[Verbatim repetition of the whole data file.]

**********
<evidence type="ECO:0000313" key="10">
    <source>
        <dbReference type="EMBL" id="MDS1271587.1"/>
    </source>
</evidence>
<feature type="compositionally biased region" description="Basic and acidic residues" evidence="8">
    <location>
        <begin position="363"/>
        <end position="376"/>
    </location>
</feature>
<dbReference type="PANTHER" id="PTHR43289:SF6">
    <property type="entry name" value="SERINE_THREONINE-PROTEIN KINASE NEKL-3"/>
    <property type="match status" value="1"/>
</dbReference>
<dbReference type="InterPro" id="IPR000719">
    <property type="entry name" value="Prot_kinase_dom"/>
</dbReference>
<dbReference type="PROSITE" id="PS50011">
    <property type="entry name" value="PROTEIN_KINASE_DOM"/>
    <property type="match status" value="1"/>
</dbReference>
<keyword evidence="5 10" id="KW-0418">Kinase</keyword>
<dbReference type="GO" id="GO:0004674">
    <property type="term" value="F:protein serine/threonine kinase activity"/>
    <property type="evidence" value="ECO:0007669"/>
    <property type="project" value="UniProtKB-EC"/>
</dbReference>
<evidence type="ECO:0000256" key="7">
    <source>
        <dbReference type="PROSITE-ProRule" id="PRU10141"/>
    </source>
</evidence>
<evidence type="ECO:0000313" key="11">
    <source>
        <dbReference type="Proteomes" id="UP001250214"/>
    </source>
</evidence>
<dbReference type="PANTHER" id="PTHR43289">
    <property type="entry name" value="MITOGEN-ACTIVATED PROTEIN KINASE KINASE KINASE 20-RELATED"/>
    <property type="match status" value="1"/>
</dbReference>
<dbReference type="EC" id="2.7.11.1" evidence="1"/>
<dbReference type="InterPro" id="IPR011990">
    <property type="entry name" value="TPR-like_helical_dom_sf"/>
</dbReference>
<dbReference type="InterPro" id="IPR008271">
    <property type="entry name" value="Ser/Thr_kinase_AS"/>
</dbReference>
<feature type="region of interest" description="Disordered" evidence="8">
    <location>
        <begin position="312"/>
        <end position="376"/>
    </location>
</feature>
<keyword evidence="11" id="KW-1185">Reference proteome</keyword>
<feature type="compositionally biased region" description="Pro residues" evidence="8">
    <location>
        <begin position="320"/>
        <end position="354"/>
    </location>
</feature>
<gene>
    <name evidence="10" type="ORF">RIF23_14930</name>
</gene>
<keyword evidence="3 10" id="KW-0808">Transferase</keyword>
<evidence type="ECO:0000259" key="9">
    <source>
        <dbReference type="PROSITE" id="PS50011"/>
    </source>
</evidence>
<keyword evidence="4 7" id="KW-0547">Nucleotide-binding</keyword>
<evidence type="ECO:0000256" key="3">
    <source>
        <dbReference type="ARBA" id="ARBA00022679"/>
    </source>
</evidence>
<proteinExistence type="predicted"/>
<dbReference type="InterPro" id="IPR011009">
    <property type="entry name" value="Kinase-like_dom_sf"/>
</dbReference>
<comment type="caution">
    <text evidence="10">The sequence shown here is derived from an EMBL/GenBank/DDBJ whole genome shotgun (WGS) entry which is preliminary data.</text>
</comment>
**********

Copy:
<evidence type="ECO:0000313" key="10">
    <source>
        <dbReference type="EMBL" id="MDS1271587.1"/>
    </source>
</evidence>
<feature type="compositionally biased region" description="Basic and acidic residues" evidence="8">
    <location>
        <begin position="363"/>
        <end position="376"/>
    </location>
</feature>
<dbReference type="PANTHER" id="PTHR43289:SF6">
    <property type="entry name" value="SERINE_THREONINE-PROTEIN KINASE NEKL-3"/>
    <property type="match status" value="1"/>
</dbReference>
<dbReference type="InterPro" id="IPR000719">
    <property type="entry name" value="Prot_kinase_dom"/>
</dbReference>
<dbReference type="PROSITE" id="PS50011">
    <property type="entry name" value="PROTEIN_KINASE_DOM"/>
    <property type="match status" value="1"/>
</dbReference>
<keyword evidence="5 10" id="KW-0418">Kinase</keyword>
<dbReference type="GO" id="GO:0004674">
    <property type="term" value="F:protein serine/threonine kinase activity"/>
    <property type="evidence" value="ECO:0007669"/>
    <property type="project" value="UniProtKB-EC"/>
</dbReference>
<evidence type="ECO:0000256" key="7">
    <source>
        <dbReference type="PROSITE-ProRule" id="PRU10141"/>
    </source>
</evidence>
<evidence type="ECO:0000313" key="11">
    <source>
        <dbReference type="Proteomes" id="UP001250214"/>
    </source>
</evidence>
<dbReference type="PANTHER" id="PTHR43289">
    <property type="entry name" value="MITOGEN-ACTIVATED PROTEIN KINASE KINASE KINASE 20-RELATED"/>
    <property type="match status" value="1"/>
</dbReference>
<dbReference type="EC" id="2.7.11.1" evidence="1"/>
<dbReference type="InterPro" id="IPR011990">
    <property type="entry name" value="TPR-like_helical_dom_sf"/>
</dbReference>
<dbReference type="InterPro" id="IPR008271">
    <property type="entry name" value="Ser/Thr_kinase_AS"/>
</dbReference>
<feature type="region of interest" description="Disordered" evidence="8">
    <location>
        <begin position="312"/>
        <end position="376"/>
    </location>
</feature>
<keyword evidence="11" id="KW-1185">Reference proteome</keyword>
<feature type="compositionally biased region" description="Pro residues" evidence="8">
    <location>
        <begin position="320"/>
        <end position="354"/>
    </location>
</feature>
<gene>
    <name evidence="10" type="ORF">RIF23_14930</name>
</gene>
<keyword evidence="3 10" id="KW-0808">Transferase</keyword>
<evidence type="ECO:0000259" key="9">
    <source>
        <dbReference type="PROSITE" id="PS50011"/>
    </source>
</evidence>
<keyword evidence="4 7" id="KW-0547">Nucleotide-binding</keyword>
<evidence type="ECO:0000256" key="3">
    <source>
        <dbReference type="ARBA" id="ARBA00022679"/>
    </source>
</evidence>
<proteinExistence type="predicted"/>
<dbReference type="InterPro" id="IPR011009">
    <property type="entry name" value="Kinase-like_dom_sf"/>
</dbReference>
<comment type="caution">
    <text evidence="10">The sequence shown here is derived from an EMBL/GenBank/DDBJ whole genome shotgun (WGS) entry which is preliminary data.</text>
</comment>